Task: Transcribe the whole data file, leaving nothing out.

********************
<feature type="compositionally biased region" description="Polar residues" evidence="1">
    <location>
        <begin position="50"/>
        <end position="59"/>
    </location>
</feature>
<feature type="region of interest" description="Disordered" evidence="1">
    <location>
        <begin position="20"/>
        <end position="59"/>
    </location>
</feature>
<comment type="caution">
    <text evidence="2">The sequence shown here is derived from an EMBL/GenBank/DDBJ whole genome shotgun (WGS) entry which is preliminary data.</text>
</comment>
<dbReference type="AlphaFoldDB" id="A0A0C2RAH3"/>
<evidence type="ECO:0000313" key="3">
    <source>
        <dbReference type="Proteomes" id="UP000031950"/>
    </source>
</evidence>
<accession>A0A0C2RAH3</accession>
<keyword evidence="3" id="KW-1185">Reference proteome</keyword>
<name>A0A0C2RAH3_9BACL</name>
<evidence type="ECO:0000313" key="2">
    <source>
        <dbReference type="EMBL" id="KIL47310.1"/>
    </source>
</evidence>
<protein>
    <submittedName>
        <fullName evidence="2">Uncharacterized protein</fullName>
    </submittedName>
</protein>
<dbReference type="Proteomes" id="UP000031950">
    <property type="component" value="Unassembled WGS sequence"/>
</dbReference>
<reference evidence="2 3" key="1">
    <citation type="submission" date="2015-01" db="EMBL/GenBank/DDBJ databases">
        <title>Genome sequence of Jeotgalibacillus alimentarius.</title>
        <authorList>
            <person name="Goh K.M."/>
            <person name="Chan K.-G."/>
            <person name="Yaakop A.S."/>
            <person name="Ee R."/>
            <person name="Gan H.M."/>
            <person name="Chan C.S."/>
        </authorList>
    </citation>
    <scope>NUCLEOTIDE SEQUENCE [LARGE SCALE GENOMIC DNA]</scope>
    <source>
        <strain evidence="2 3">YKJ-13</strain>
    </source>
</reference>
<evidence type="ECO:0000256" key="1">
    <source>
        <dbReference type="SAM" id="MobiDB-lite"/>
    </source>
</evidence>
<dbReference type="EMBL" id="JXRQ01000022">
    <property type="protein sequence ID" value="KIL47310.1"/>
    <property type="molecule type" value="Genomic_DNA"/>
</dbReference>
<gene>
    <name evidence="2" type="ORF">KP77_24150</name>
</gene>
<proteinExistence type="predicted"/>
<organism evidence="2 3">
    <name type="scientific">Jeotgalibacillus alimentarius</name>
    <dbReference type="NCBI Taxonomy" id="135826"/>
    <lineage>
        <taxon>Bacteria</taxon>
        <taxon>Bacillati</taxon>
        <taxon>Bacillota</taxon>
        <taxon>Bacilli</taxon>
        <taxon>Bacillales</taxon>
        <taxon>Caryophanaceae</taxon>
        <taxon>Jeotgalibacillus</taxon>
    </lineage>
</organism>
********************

<feature type="compositionally biased region" description="Polar residues" evidence="1">
    <location>
        <begin position="50"/>
        <end position="59"/>
    </location>
</feature>
<feature type="region of interest" description="Disordered" evidence="1">
    <location>
        <begin position="20"/>
        <end position="59"/>
    </location>
</feature>
<comment type="caution">
    <text evidence="2">The sequence shown here is derived from an EMBL/GenBank/DDBJ whole genome shotgun (WGS) entry which is preliminary data.</text>
</comment>
<dbReference type="AlphaFoldDB" id="A0A0C2RAH3"/>
<evidence type="ECO:0000313" key="3">
    <source>
        <dbReference type="Proteomes" id="UP000031950"/>
    </source>
</evidence>
<accession>A0A0C2RAH3</accession>
<keyword evidence="3" id="KW-1185">Reference proteome</keyword>
<name>A0A0C2RAH3_9BACL</name>
<evidence type="ECO:0000313" key="2">
    <source>
        <dbReference type="EMBL" id="KIL47310.1"/>
    </source>
</evidence>
<protein>
    <submittedName>
        <fullName evidence="2">Uncharacterized protein</fullName>
    </submittedName>
</protein>
<dbReference type="Proteomes" id="UP000031950">
    <property type="component" value="Unassembled WGS sequence"/>
</dbReference>
<reference evidence="2 3" key="1">
    <citation type="submission" date="2015-01" db="EMBL/GenBank/DDBJ databases">
        <title>Genome sequence of Jeotgalibacillus alimentarius.</title>
        <authorList>
            <person name="Goh K.M."/>
            <person name="Chan K.-G."/>
            <person name="Yaakop A.S."/>
            <person name="Ee R."/>
            <person name="Gan H.M."/>
            <person name="Chan C.S."/>
        </authorList>
    </citation>
    <scope>NUCLEOTIDE SEQUENCE [LARGE SCALE GENOMIC DNA]</scope>
    <source>
        <strain evidence="2 3">YKJ-13</strain>
    </source>
</reference>
<evidence type="ECO:0000256" key="1">
    <source>
        <dbReference type="SAM" id="MobiDB-lite"/>
    </source>
</evidence>
<dbReference type="EMBL" id="JXRQ01000022">
    <property type="protein sequence ID" value="KIL47310.1"/>
    <property type="molecule type" value="Genomic_DNA"/>
</dbReference>
<gene>
    <name evidence="2" type="ORF">KP77_24150</name>
</gene>
<proteinExistence type="predicted"/>
<organism evidence="2 3">
    <name type="scientific">Jeotgalibacillus alimentarius</name>
    <dbReference type="NCBI Taxonomy" id="135826"/>
    <lineage>
        <taxon>Bacteria</taxon>
        <taxon>Bacillati</taxon>
        <taxon>Bacillota</taxon>
        <taxon>Bacilli</taxon>
        <taxon>Bacillales</taxon>
        <taxon>Caryophanaceae</taxon>
        <taxon>Jeotgalibacillus</taxon>
    </lineage>
</organism>